The great impressionist painter Renoir is the subject of the film to be shown on October 20. Renoir looks at the closing years in the Frenchman’s life as he mourns his late wife, is crippled with arthritis, and distressed that his son Jean has been wounded in action in WWI, which has just entered its second year. But then the beautiful Andrée enters and father and son fall under her spell.

Italian film The Great Beauty (November 3 ) centres on Jep Gambaradella, famous journalist, man-about-town, and failed novelist. Then he hears about the death of the woman who was his first love, and things being to change. Peter Bradshaw in The Guardian said: “This movie looks and feels superb, a brilliantly executed, glitteringly hypnotic film.”

The Saudi Arabiamn film Wajada is the first full-length feature film shot entirely inside the kingdom, and won the CICAE Award at the Venice Film Festival 2012.

After a fight with her friend Abdullah, Wadjda sees a green bicycle for sale. She wants the bicycle desperately so that she can beat Abdullah in a race. Wadjda’s mother will not allow it, fearing repercussions from a society that sees bicycles as dangerous to a girl’s virtue. So Wadjda decides to try to raise the money herself by competing in a Qur’an recitation competition at her school. Find out how she gets on November 17.

It is back to Italy then for Shun Li & The Poet (November 24 ). Shun Li, a reserved and unhappy young woman who has been transported to Italy by her gangmasters, must work in a bar to pay off a loanshark debt. Then she comes into contact with Bepi, an old fisherman who comes into the bar most days. They find comfort in each other, but their burgeoning relationship triggers tribal suspicion in the Chinese and Italians.

The film won Best First Feature at the 2012 BFI London Film Festival and the LUX Prize 2012.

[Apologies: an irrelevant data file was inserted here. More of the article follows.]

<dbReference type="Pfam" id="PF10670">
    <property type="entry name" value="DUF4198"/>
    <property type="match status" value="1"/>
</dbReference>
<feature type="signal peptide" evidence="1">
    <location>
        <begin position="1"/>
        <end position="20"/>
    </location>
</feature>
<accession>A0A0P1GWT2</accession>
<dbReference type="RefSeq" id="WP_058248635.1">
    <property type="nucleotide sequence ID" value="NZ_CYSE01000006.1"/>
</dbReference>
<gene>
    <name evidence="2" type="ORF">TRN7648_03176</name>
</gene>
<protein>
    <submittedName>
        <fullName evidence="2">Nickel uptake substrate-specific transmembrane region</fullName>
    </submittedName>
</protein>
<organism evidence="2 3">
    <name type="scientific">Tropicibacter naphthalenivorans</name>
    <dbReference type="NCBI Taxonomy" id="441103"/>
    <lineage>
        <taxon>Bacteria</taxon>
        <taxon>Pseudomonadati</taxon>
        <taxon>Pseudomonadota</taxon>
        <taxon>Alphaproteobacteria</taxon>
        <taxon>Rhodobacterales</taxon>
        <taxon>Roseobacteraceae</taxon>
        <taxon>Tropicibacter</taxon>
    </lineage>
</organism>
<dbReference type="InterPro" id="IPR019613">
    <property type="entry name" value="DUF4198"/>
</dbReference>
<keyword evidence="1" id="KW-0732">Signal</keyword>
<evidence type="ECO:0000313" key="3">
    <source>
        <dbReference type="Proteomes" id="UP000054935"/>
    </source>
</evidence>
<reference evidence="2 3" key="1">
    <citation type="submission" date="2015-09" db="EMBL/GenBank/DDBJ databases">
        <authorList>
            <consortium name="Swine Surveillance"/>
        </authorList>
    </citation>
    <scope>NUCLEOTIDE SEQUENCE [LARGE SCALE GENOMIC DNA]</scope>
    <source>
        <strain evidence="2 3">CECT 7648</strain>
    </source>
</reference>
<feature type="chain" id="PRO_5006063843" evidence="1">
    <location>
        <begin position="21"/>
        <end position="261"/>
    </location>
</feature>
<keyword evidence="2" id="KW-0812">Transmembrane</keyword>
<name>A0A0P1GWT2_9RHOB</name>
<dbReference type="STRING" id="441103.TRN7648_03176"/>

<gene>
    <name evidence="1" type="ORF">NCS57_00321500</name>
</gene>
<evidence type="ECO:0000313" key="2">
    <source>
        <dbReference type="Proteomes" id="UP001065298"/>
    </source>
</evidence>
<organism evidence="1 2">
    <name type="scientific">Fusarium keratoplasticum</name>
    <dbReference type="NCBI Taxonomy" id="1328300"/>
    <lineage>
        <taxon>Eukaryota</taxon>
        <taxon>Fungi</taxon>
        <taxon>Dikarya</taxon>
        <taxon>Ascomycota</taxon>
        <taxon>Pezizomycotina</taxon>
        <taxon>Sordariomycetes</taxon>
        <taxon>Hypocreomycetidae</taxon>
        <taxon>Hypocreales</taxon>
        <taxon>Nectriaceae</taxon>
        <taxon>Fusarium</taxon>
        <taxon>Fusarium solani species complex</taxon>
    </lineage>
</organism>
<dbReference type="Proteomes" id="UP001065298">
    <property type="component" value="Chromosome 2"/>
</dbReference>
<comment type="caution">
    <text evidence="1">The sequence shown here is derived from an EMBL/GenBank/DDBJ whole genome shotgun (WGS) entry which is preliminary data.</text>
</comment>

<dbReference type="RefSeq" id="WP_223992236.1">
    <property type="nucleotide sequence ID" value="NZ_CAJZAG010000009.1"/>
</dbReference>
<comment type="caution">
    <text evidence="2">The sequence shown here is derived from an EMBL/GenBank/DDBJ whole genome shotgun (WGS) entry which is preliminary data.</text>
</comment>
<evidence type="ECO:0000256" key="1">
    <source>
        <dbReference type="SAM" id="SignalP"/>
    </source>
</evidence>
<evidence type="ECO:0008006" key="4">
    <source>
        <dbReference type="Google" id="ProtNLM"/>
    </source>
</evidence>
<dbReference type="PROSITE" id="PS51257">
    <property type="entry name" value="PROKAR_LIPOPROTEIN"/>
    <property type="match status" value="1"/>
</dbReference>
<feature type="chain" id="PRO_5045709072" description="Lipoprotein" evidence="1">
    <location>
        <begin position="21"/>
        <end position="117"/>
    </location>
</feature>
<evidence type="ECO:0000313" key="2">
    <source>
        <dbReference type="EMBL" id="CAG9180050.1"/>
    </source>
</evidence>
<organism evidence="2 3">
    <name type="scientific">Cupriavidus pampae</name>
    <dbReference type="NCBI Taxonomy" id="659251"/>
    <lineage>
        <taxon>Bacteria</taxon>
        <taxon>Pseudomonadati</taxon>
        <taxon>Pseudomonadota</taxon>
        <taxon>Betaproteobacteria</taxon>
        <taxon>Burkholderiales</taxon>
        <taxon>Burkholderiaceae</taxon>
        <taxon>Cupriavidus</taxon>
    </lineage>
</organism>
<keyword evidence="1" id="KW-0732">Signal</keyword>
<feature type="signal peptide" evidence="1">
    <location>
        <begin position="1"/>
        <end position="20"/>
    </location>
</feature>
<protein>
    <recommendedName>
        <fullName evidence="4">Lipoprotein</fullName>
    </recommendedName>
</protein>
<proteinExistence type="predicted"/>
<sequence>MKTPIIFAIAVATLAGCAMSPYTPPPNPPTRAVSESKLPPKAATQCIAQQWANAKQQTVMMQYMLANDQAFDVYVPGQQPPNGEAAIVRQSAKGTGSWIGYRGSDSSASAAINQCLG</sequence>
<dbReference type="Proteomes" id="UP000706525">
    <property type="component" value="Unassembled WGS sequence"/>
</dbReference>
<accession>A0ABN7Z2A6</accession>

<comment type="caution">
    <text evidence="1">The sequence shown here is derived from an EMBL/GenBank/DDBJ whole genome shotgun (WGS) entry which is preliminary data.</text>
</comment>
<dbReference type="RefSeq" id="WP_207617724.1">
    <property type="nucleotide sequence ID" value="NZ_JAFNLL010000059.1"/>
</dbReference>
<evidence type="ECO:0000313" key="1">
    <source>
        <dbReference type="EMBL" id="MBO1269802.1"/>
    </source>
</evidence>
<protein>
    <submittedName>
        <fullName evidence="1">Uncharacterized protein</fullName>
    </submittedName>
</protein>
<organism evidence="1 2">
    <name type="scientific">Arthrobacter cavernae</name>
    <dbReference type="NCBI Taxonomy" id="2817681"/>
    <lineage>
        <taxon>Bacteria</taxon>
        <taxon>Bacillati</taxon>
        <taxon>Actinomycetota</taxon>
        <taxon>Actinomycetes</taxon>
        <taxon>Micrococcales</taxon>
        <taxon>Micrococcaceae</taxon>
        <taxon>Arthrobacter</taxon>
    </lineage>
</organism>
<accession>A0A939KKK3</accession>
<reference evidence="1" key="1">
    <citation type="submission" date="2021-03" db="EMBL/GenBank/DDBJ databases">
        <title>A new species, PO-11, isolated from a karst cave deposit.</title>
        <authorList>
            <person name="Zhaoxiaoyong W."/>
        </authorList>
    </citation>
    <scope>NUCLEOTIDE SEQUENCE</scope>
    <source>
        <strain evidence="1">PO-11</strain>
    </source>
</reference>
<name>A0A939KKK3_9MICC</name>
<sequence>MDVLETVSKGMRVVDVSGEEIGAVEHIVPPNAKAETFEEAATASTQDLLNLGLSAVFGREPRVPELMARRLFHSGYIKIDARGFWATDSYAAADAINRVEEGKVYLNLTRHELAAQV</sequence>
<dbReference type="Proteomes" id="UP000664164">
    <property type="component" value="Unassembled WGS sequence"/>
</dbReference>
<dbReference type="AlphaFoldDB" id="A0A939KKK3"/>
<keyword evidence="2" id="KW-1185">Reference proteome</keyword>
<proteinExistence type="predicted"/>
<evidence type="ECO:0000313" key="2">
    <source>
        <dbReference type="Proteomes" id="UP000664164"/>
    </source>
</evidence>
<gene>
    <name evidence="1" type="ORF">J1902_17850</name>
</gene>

Snow White and The Seven Dwarfs is transported to 1920’s Spain and the world of bullfighting in Spanish film Blancanieves (December 1 ).

Carmen is the daughter of a famous bullfighter and is forced to live under the tyrannical rule of her evil stepmother, Encarna. She escapes and joins a troupe of bullfighting dwarves, where her beauty and natural talent in the ring attract notices from the press. But soon the news reaches Encarna, who at last knows where to find Carmen, and she prepares for the final showdown.

The film won the Special Jury Prize at the 2013 Jameson Dublin International Film Festival and Best Film at the Bucharest International Film Festival 2012.

The season concludes with one of the best loved movies of all time - It’s A Wonderful Life - which the society is screening as this year’s Christmas film on December 8 at 3pm.

James Stewart stars as George Bailey, a man who attempts suicide on Christmas Eve, Henry Travers, as his guardian angel Clarence Odbody, and a whole raft of great Hollywood studio character actors, stop him in time and show him how poor so many people’s lives would be if George Bailey was not in it.

The film will be screened in a party atmosphere with carol singing, spot prizes, and light refreshments 30 minutes prior to screening.

All films are screened in the Town Hall Theatre on Sundays and start at 8.15pm unless otherwise stated. Individual and season tickets are available from the Town Hall on 091 - 569777 or